Sunday, March 13, 2005

 
March 13th, 1915

Wilbert Robinson Attempts to Set Record

Wilbert Robinson was a long-time catcher in the nineteenth century and would later manage the Brooklyn franchise to two pennants in an eighteen year career at their helm. In 1915 while at spring training with the club and despite being fifty-two years old, Robinson decided he wanted to set the record for the farthest distance a baseball had ever been caught from. To this end, Robinson assigned a pilot, Ruth Law, to fly a plane at 525 ft and drop a ball down, which, if everything went according to plan, "Uncle Robbie" would catch.

The first problem was that Law "forget" to bring a baseball, and took a grapefruit instead. Casey Stengel is often credited with prompting Law's bit of forgetfulness and suggesting a suitable replacement. Law dropped the grapefruit and Robinson just missed it, closely enough that it landed against his chest and, as one might imagine, exploded. Robinson was at first incredibly distressed, thinking that the baseball had penetrated his chest and the gooey substance he was feeling was his insides. He was convinced this was not the case when he noticed that rather than rushing to his aid, his team was rolling with laughter. History does not record his reaction, but I imagine his boys did a few extra laps that day.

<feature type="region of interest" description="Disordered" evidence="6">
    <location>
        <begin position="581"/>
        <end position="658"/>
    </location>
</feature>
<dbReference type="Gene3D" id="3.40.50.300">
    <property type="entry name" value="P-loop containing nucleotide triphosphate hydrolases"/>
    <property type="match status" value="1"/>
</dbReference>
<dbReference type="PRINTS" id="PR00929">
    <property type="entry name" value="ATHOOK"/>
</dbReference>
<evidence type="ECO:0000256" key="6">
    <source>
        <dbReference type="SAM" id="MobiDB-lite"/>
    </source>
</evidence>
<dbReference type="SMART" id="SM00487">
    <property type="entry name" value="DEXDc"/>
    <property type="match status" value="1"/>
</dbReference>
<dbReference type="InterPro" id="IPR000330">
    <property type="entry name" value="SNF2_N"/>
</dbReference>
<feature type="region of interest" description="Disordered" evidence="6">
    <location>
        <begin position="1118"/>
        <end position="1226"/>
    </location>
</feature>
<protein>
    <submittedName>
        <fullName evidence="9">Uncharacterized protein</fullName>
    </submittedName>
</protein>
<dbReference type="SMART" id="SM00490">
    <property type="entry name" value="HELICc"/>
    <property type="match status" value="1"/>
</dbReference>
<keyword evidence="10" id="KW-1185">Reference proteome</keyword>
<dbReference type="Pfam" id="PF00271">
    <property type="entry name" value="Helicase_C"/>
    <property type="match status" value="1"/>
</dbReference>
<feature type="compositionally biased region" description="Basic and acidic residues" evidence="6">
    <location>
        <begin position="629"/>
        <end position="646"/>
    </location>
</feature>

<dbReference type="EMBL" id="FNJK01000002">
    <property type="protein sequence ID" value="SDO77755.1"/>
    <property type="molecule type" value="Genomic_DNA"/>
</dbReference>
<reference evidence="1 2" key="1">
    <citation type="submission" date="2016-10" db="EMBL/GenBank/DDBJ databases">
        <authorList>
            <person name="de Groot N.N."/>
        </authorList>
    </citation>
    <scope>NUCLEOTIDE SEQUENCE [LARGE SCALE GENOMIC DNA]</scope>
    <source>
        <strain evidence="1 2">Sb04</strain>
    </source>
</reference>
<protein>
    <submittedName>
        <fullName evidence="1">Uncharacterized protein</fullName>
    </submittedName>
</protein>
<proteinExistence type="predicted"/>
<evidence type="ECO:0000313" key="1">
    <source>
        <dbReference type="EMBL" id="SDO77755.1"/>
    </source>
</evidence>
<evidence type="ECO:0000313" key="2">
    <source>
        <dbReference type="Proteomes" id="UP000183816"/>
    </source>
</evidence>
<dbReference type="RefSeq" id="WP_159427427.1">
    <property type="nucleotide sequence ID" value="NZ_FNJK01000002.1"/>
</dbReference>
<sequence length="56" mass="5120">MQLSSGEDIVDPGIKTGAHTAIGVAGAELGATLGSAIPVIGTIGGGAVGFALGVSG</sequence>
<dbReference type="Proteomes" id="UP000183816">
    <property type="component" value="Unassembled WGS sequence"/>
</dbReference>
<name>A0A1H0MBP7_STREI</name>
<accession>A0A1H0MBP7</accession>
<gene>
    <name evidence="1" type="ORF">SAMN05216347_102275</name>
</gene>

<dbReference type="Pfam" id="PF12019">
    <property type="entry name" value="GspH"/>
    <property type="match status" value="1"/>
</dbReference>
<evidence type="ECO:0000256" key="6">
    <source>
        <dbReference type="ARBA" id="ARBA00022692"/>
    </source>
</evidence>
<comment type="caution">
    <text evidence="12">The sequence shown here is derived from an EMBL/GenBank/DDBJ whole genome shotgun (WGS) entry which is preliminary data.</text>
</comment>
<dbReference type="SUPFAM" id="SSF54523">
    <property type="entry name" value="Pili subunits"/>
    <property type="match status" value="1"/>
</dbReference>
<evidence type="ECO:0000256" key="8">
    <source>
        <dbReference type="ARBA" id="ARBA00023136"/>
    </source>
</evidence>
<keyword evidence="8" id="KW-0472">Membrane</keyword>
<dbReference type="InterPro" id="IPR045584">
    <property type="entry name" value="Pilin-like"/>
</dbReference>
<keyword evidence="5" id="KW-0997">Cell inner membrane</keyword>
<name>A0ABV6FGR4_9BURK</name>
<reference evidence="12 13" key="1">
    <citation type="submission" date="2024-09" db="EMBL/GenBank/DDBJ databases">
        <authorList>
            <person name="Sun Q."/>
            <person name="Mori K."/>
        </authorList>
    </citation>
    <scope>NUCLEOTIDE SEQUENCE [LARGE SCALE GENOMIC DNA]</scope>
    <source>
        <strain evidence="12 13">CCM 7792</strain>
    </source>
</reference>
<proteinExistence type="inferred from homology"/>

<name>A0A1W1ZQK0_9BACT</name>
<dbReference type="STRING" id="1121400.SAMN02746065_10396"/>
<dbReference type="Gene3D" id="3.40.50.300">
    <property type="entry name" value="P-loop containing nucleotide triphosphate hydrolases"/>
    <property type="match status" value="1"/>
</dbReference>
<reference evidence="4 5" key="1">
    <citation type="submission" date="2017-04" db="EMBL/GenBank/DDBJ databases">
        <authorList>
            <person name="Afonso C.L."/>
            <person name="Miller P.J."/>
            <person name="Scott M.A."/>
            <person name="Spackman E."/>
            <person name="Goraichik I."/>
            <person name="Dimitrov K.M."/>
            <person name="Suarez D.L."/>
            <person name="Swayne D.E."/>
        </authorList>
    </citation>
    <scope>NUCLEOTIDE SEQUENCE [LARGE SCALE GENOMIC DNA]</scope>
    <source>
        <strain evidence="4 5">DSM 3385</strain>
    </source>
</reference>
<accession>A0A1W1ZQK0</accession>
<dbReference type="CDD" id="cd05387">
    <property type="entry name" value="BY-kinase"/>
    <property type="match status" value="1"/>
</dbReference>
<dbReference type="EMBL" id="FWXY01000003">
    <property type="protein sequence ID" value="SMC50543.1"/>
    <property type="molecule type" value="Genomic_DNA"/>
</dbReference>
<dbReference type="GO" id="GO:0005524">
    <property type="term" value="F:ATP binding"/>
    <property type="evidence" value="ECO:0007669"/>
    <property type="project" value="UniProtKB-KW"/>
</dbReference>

March 13th, 1886

Frank Baker Born

Happy Birthday to Frank, who I've written about before.



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